Teckel
is an interpreter for non-deterministic and deterministic
algorithms written in a mathematical style and expressed in LaTeX.
For example, the Teckel program

resulting from the LaTeX code

%Teckel on
\Tdefine{Q}{\{ n ^ 2 , n \in \mathbb{N} \}}
\Tdefine{C}{\{ n ^ 3 , n \in \mathbb{N} \}}
\Toutput{Q \cap C}
%Teckel off

prints the infinite sequence of natural numbers that are both squares and
cubes: 0, 1, 64, ... .
And the Teckel program segment

resulting from

%Teckel on
\begin{quote}
\Tdefine{\mathrm{SORT}(x)}{
\{ y_1 \cdots y_n \in \mathrm{PERM}(x) ~ | ~
y_1 \leq \ldots \leq y_n \}
}
\Tdefine{\mathrm{PERM}(x_1 \cdots x_n)}{
\bigcup_{1 \leq i \leq n}
( x_i ~ \mathrm{PERM} (x_{1 ..(i-1)} x_{(i+1)..n}))
}
\end{quote}
%Teckel off

defines a sorting routine.
Teckel tries hard to find solutions, avoid getting sidetracked by
infinite dead ends, and produce at least some results in finite time.
On the other hand, speed has consistently been sacrificed for power.

Teckel allows the same LaTeX text to be run and published, thus cutting
out one conversion layer and a lot of programming.
It is also a convenient means for running non-deterministic programs.

The program is stored as a binary tree; complex operations have been
"binarized".
The tree is reduced (in the functional-programming sense of the word) by the
"Teckel", who searches the tree, finds a redex, reduces it, and repeats
the process.
To prevent the Teckel from getting stuck in (infinite) dead ends, the search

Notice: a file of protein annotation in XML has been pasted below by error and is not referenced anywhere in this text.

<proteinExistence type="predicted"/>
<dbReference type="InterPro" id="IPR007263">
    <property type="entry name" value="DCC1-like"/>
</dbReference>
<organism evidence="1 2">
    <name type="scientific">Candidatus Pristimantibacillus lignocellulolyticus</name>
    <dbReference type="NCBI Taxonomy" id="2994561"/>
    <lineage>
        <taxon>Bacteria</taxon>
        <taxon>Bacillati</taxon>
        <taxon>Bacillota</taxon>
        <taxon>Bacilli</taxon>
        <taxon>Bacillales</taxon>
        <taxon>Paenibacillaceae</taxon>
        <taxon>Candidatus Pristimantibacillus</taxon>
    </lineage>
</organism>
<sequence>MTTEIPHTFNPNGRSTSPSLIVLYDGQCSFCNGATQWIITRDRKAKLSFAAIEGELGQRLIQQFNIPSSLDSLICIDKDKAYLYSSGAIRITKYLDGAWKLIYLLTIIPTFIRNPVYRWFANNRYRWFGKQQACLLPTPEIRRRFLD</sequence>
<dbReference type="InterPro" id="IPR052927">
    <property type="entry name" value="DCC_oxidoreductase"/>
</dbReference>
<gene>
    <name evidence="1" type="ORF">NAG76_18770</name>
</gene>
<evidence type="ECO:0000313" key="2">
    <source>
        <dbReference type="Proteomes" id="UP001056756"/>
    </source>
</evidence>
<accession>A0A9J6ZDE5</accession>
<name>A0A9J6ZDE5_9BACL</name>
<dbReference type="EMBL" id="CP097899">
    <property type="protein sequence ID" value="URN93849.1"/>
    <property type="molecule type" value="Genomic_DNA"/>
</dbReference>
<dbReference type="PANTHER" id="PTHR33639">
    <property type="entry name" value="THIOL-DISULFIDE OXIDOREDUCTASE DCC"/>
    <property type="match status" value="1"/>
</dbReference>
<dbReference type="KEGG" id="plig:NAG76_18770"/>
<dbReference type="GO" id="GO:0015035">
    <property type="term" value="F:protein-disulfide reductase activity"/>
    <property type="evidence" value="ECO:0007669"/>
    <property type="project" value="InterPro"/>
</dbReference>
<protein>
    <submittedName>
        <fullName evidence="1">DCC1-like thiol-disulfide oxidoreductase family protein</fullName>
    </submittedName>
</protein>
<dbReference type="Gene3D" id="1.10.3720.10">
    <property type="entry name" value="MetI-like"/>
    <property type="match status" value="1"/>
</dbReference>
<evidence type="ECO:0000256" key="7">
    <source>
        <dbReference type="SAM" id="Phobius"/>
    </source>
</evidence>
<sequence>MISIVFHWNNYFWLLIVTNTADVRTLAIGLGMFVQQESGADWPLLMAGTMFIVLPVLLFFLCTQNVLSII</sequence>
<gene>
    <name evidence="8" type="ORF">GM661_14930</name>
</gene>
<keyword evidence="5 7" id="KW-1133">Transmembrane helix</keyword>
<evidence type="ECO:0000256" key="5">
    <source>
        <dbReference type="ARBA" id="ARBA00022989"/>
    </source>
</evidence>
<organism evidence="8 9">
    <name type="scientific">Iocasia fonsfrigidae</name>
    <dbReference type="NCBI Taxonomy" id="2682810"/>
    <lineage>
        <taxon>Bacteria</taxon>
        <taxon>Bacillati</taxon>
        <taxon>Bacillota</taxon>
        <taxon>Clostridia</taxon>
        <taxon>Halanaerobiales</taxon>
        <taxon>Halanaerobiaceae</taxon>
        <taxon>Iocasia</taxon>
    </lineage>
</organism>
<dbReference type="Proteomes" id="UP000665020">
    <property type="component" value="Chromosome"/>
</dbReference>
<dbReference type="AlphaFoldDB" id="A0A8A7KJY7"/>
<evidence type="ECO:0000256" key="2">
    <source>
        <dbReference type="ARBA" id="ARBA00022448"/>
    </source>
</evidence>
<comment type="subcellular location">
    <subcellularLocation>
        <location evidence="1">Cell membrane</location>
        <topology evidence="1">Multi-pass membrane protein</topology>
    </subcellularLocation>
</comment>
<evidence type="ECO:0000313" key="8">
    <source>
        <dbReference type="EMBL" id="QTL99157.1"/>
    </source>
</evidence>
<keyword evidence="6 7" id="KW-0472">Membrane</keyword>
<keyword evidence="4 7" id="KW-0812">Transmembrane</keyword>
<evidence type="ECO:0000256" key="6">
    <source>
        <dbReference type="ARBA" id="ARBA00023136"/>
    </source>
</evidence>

for the redex is performed in breadth-first fashion.
Note that even AND nodes need to be reduced breadth-first: one of the
branches may loop forever while another one comes up with the answer
False.
If the tree or a subtree reduces to a value, breadth-first search will find it
in finite time.

The Teckel finds the redex as follows.
It starts at the top of the tree.
If the node has one unreduced child, it goes to that child.
If the node has two unreduced children, and if it went to the left child last
time the node was visited, it now goes to the right child, and vice versa.
It repeats this procedure at the node thus reached, etc.
Eventually the Teckel finds a node without unreduced children.
This is the redex; the Teckel performs the action the node requires and starts
from the top again.
This procedure distributes the available processing power fairly over
the tree, and guarantees that every node will come up for reduction in finite
time.

Last update: Nov. 3, 2014

Updates will be released as they become available.

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